The recent emergence of ‘media archaeologies’ is an exciting theoretical and methodological shift within media studies. In 2010, in The Routledge Companion to Film History (ed. William Guynn), Erkki Huhtamo defined ‘media archaeology’ as ‘a particular way of studying media as a historically attuned enterprise’ that involves researchers ‘”excavating” forgotten media-cultural phenomena that have been left outside the canonized narratives about media culture and history’ (203). In the same year, Jussi Parikka added that ‘media archaeology needs to insist both on the material nature of its enterprise – that media are always articulated in material, also in non-narrative frameworks whether technical media such as phonographs, or algorithmic such as databases and software networks – and that the work of assembling temporal mediations takes place in an increasingly varied and distributed network of institutions, practices and technological platforms’( German media theorist and trained archaeologist, Wolfgang Ernst, describes media archaeology’s focus on the ‘nondiscursive infrastructure and (hidden) programs of media’ (2013, Digital Memory and the Archive, p. 59). If media archaeologists such as Thomas Elsaesser, Wolfgang Ernst, Lisa Gitelman, Erkki Huhtamo, Jussi Parikka, Cornelia Vismann and Siegfried Zielinski are interested in scalar change, material-discursive assemblages and deep time relations as they pertain to media technologies and networks, how might archaeologists with interests in the media actively contribute to the shaping of this field?

Alongside archaeology’s discursive travels across the humanities, most notoriously via Michel Foucault, archaeologists have long engaged with media. From Silicon Valley to Atari dumps, from the mobile phone to the media technologies of post-war astronomy and from telegraphy to the material-discursive actions of media as sensory prostheses, the global archaeological community has produced a large number of important studies of media techno-assemblages that both map specifically archaeological approaches and push at the limits of archaeology as a discipline. What are the archaeological specificities that mark out a distinct disciplinary approach to understanding media? How might the practices of media archaeologists such as Huhtamo, Parikka, et al challenge assumptions that archaeologists located within the discipline might have about their methodological and conceptual specificities? In short, where are the boundaries between media archaeologies and archaeologies of media? How are those boundaries drawn, performed and maintained? And how might we work together to ask new questions of media technologies and their relations?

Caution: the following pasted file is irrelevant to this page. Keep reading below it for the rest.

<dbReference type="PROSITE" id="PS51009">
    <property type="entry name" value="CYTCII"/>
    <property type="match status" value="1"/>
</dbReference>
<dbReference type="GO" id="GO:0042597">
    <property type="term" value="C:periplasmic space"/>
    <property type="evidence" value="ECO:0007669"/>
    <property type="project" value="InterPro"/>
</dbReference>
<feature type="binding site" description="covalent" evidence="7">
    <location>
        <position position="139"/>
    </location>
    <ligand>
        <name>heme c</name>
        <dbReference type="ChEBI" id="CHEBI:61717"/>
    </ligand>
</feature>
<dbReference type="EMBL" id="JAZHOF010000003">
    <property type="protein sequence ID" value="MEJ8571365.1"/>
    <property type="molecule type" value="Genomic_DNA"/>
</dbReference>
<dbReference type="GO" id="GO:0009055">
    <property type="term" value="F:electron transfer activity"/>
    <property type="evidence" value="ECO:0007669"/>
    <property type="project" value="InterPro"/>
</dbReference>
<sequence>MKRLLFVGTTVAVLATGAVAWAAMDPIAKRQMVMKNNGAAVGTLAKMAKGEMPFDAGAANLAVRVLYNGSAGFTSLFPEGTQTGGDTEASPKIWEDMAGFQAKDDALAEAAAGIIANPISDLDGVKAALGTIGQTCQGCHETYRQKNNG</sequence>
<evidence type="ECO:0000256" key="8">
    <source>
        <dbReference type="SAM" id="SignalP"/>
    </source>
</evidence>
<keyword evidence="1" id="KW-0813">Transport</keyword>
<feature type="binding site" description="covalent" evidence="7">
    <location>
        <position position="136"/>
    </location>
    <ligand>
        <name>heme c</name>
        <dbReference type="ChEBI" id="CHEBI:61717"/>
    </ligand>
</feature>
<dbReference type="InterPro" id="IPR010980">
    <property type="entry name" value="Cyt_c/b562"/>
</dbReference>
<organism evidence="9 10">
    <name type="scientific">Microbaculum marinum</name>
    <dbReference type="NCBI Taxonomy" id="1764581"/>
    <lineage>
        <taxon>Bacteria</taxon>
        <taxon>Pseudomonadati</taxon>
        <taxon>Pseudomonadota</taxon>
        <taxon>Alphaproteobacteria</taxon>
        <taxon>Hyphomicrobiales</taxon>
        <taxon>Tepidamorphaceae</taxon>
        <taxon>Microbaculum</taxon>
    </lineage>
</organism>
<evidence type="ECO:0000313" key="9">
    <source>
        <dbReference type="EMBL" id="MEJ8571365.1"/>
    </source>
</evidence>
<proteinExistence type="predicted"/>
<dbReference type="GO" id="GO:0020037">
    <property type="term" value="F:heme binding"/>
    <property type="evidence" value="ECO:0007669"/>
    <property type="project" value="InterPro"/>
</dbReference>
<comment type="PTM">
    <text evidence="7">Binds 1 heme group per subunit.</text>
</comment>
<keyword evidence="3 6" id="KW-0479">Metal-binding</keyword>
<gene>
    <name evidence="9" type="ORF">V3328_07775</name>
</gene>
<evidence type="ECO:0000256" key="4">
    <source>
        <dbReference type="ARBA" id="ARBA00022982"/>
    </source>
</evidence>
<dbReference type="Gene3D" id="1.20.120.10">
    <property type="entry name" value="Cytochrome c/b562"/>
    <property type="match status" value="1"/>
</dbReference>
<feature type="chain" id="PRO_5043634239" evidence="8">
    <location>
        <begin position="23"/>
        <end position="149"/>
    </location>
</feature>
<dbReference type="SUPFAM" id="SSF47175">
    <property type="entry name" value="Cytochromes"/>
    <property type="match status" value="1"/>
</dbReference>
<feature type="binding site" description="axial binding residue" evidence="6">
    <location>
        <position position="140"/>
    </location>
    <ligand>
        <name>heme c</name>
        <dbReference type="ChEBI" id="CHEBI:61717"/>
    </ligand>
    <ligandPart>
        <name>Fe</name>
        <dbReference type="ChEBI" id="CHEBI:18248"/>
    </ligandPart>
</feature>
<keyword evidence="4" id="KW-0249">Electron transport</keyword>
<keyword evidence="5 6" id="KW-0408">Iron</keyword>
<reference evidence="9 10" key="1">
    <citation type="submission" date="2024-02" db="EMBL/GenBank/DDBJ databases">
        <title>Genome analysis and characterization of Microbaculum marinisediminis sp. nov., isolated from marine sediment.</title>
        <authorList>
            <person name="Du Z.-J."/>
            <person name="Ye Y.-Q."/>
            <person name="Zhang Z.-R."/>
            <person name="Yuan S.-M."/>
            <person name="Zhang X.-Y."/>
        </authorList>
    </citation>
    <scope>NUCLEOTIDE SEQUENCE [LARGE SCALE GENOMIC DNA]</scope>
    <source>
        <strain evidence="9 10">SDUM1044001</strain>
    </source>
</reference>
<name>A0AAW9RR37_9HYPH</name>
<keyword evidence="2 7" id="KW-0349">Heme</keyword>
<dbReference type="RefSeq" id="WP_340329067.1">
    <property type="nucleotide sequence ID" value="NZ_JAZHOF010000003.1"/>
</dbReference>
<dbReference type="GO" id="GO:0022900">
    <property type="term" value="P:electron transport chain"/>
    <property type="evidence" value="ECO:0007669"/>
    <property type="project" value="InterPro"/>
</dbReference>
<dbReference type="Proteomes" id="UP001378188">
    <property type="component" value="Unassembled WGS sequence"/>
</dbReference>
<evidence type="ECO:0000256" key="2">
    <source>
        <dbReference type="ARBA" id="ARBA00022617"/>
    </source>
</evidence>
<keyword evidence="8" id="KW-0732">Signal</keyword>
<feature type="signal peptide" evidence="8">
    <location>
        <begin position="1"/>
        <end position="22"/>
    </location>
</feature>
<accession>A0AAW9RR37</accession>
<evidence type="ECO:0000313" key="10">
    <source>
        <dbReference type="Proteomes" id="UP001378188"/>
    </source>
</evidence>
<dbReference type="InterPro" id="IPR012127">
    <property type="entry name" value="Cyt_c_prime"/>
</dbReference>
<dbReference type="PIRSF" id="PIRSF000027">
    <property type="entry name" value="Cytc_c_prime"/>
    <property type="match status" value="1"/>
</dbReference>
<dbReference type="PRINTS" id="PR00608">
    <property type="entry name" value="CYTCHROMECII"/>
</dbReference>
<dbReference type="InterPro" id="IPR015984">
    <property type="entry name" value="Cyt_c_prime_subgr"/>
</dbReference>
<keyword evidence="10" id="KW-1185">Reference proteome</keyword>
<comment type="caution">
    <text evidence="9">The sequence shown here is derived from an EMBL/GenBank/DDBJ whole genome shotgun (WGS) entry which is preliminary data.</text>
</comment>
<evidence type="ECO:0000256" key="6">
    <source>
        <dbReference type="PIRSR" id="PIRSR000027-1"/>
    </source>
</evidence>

This forum invites contributors to submit responses to the provocations contained in the first paragraph. The forum invites contributors to draw out key archaeological theories and practices to contribute to the rich field of media ecologies, archaeologies and ‘variatologies’ in order to explore the implications of distinct yet diverse archaeological approaches to media assemblages. Commentaries are welcomed in the form of short texts (1,000 – 3,000 words) or in any other genre suitable for print, including drawings and images. We welcome especially original thoughts and specific examples from around the world.


Commentaries will be selected in terms of originality, diversity and depth and will be published in a forthcoming Forum in Journal of Contemporary Archaeology ( Deadline for submissions is 3 February 2015.


For submissions and questions, please contact Angela Piccini,